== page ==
At top, UNHCR special envoy Angelina Jolie talks with a girl at a refuge for displaced people north of Sanaa, Yemen's capital; at bottom, a man lays out blankets to dry after torrential rains at a camp in the western province of Hodeida on March 16.UNHCR/Marwan Tahtah/Handout via REUTERS; KHALED ZIAD/AFP via Getty Images

A few years ago when I was reporting on the plight of Yemeni refugees in Malaysia, where the subject of food insecurity rose but didn’t dominate the conversation, I was struck by what a young mother told me: “We’re hungry but alive,” she said in Arabic. These were her options and, by that logic, she and her children were the lucky ones.

For Yemenis who cannot or will not leave their homeland, their struggle to feed themselves and their children continues against the everyday brutalities of a war taking place across several battlefronts as part of long-standing internal and regional conflicts.

It started in March, 2015, when a Saudi-led coalition of mostly Sunni Muslim countries, including the United Arab Emirates, Kuwait and Egypt, with logistical support from the U.S., launched airstrikes on Sana’a. It was meant to be a short campaign to restore the government of then-president Abdrabbuh Mansur Hadi, who had fled to the southern city of Aden, and to regain ground won by the Iran-backed Houthis, a Zaydi Shiite movement which took advantage of the political chaos that followed the Arab Spring and seized the capital in 2014.

The fall of Sana’a was the latest in a series of violent confrontations with successive Yemeni governments that date back to 1962, when a republican uprising ended the Zaydi imamate that had ruled over Yemen for almost 1,000 years. While the Houthis stormed into Sana’a under the pretext of demanding lower fuel prices and better representation of their interests in the new government, in effect they were enacting the ultimate revenge and return-to-power fantasy.

Since then, a separatist movement led by the Southern Transitional Movement out of Aden declared self-rule with support from the United Arab Emirates; the Houthis consolidated their control of the capital Sana’a and seem on the cusp of taking over the oil-rich Marib governorate, simultaneously launching missile and drone attacks against energy facilities in Saudi Arabia and civilian targets in Abu Dhabi, UAE; and despite logistical support from the U.S., Britain and France, seven years of coalition airstrikes have failed to achieve their original goal of unseating the Houthis but succeeded in hitting civilian targets and destroying the country’s infrastructure. The Houthis and the Saudi-led coalition currently maintain economic and physical blockades on a number of cities and ports, restricting access to food and medical supplies across Yemen.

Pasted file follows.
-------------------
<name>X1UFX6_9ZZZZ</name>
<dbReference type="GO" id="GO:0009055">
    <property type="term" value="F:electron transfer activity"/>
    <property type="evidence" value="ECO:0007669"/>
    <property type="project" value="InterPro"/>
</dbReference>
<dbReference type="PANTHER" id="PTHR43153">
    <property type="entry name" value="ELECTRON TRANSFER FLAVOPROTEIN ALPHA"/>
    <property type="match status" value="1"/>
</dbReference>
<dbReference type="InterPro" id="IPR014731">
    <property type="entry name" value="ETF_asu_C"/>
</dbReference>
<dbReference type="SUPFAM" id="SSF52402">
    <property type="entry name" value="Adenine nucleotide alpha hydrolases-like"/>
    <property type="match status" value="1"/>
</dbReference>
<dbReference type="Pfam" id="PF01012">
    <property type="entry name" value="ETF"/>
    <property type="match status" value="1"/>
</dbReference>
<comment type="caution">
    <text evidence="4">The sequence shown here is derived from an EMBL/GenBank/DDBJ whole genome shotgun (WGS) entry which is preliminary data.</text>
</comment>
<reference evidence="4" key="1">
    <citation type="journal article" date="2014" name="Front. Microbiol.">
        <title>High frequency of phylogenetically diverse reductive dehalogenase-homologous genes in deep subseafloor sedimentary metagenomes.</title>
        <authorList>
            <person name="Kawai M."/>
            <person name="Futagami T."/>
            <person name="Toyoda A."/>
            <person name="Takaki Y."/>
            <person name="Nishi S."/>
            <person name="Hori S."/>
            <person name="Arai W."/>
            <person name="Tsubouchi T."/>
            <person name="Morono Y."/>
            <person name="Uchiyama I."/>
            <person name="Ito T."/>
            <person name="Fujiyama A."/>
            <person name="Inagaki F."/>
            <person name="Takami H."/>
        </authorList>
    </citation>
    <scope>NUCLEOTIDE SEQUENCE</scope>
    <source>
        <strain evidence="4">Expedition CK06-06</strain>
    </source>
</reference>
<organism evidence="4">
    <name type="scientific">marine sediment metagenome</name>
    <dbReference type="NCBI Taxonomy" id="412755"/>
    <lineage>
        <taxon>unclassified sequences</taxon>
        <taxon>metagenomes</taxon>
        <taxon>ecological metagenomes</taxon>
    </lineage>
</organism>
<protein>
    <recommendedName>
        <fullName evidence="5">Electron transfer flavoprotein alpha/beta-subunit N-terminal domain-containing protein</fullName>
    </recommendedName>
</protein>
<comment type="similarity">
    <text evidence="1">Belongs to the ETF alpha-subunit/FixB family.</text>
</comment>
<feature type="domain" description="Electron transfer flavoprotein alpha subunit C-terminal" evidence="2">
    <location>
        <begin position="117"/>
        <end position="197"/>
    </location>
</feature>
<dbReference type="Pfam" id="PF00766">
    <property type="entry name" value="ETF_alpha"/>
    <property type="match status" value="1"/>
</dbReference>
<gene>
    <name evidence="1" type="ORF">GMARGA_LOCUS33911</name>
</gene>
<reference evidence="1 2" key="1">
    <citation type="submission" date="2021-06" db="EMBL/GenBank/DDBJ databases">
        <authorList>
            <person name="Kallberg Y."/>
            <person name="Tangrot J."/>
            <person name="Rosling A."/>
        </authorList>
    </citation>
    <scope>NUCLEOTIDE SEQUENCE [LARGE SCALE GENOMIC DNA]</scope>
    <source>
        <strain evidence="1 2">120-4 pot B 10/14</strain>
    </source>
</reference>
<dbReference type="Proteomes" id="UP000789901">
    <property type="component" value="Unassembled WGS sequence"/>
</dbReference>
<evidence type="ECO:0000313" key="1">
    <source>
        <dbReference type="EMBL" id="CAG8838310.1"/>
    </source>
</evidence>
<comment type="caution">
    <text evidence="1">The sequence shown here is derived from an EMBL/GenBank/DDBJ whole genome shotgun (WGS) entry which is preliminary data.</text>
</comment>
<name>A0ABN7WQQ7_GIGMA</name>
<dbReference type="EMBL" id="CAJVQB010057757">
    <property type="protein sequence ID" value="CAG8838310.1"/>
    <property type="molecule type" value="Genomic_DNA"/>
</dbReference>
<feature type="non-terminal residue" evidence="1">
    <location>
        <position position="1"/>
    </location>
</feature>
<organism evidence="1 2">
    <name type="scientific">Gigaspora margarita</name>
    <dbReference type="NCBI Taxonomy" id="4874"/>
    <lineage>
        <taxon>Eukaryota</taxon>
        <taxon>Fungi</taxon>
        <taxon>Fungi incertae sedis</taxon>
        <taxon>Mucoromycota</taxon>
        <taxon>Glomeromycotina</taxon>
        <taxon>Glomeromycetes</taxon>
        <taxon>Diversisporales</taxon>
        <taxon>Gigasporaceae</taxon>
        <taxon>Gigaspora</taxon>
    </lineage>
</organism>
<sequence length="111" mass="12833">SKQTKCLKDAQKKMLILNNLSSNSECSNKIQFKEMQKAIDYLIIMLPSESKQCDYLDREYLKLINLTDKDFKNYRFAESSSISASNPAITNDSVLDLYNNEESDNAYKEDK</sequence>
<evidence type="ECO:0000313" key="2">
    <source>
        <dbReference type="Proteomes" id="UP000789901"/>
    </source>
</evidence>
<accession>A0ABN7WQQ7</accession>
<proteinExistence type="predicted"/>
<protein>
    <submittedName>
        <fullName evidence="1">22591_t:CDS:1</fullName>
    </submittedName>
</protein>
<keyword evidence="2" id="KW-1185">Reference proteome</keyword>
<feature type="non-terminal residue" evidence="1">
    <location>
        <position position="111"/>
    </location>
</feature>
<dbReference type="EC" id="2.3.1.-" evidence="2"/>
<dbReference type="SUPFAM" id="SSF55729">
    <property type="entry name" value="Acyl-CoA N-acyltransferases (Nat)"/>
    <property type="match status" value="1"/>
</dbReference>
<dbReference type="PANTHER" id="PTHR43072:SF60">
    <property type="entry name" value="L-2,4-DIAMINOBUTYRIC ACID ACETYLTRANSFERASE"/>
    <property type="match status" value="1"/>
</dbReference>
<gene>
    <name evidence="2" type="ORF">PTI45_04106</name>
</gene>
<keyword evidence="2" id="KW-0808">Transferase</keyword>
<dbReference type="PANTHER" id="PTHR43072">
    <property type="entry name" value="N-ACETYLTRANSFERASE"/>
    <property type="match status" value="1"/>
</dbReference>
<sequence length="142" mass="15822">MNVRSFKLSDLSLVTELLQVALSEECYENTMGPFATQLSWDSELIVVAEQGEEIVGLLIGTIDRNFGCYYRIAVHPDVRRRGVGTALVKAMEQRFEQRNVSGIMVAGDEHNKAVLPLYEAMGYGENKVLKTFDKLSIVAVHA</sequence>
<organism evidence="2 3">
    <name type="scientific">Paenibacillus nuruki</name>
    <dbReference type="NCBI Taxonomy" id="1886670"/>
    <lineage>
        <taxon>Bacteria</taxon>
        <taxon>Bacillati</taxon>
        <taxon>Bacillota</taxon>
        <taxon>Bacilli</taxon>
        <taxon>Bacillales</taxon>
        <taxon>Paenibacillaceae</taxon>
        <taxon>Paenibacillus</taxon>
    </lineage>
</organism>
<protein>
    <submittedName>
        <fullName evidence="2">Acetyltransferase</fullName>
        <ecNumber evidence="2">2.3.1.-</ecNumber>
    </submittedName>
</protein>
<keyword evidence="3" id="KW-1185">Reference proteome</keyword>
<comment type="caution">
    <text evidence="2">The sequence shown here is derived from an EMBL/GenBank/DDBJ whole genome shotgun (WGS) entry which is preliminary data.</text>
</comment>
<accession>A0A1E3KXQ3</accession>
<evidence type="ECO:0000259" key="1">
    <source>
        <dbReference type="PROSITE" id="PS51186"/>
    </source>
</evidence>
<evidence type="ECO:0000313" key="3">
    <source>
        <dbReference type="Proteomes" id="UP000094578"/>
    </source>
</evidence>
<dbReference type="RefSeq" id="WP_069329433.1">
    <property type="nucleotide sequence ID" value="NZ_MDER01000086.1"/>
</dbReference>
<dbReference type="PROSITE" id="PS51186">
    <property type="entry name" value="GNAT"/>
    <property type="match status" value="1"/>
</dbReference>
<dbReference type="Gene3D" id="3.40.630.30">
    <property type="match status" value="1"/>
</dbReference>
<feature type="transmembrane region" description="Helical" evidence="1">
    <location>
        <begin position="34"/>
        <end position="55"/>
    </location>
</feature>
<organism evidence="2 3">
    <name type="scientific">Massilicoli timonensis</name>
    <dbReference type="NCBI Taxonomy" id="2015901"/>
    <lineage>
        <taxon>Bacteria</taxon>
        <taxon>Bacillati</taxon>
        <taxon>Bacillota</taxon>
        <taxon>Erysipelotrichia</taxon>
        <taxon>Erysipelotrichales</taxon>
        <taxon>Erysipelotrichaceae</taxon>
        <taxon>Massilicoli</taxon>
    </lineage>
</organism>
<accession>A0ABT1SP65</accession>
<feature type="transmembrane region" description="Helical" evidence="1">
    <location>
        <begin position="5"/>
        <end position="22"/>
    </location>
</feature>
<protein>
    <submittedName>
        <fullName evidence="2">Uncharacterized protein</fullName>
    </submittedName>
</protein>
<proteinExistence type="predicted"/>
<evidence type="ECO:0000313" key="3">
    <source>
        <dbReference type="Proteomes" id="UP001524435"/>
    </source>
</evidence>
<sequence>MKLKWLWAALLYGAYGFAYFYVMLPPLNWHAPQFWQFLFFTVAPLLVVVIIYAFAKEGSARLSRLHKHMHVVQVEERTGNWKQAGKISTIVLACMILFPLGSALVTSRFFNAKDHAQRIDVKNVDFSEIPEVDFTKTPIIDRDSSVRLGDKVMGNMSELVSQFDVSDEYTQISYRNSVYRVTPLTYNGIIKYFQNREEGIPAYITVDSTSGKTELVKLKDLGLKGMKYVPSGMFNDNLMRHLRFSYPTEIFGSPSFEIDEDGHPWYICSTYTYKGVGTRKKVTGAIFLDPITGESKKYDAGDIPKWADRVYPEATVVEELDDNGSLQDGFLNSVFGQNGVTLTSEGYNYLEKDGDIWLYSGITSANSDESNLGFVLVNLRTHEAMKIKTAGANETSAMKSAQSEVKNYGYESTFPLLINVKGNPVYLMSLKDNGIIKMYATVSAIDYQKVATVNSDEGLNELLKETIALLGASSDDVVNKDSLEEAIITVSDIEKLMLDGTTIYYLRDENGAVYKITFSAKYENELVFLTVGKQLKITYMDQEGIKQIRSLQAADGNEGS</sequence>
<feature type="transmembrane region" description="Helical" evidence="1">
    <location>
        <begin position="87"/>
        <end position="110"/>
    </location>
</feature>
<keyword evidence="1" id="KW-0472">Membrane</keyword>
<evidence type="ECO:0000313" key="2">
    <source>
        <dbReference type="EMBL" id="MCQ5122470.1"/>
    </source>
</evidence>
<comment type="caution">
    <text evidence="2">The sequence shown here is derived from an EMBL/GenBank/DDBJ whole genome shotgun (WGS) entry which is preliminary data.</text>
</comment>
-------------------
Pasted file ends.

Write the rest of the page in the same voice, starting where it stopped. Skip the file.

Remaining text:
The deepest hunger among the people of Yemen is for peace, for all sides of the conflict to end the blockades, put down arms and return to the negotiating table. Efforts to end the famine will continue to be temporary measures without a diplomatic solution that acknowledges the strong support for Houthis in parts of Yemen but puts limits on their control of other regions where either separatism or the restoration of Hadi’s government may be more sensible options.

Houthi fighters attend a funeral for comrades in Sanaa this past November.Hani Mohammed/The Associated Press

As the body count in Yemen rises – it was projected to reach 377,000 from direct and indirect causes by the end of last year the war has been a boon to the arms trade of many countries, including the U.S., the U.K., France and Canada.

Since 2015 and despite diplomatic tensions between the two countries, Canada has exported $7.8-billion in arms to Saudi Arabia. Fifty civil society organizations sent a letter to Prime Minister Justin Trudeau last December, calling for an end to arms export to Saudi Arabia and pointing out contradictions between the Liberal government policy framework and its actions. “Direct support of militarism and oppression, through the provision of arms, is the exact opposite of a feminist approach to foreign policy,” they wrote.

The same goes for the United States. As Bruce Riedel points out in a recent report for the Brookings Institution, U.S. President Joe Biden’s administration may have designated peace in Yemen as a “top priority,” but it’s sticking closely to the script of the two previous ones by continuing to sell arms to the Saudis, breaking a campaign promise.

“Under a Biden-Harris administration,” he said in a 2020 statement on the anniversary of Jamal Khashoggi’s murder, “we will reassess our relationship with the Kingdom, end U.S. support for Saudi Arabia’s war in Yemen, and make sure America does not check its values at the door to sell arms or buy oil.”

Saudi’s power comes from having the world’s largest reserve of oil, which gives it significant leverage on the energy market and the global economy. Despite calls for more reforms and condemnations of such totalitarian acts as the recent execution of 81 people for various perceived crimes, much of the world, and the U.S. in particular, has a vested interest in maintaining the status quo in Saudi because, several analysts suggest, a rogue government or an alternative to the royal family could destabilize the region and world order.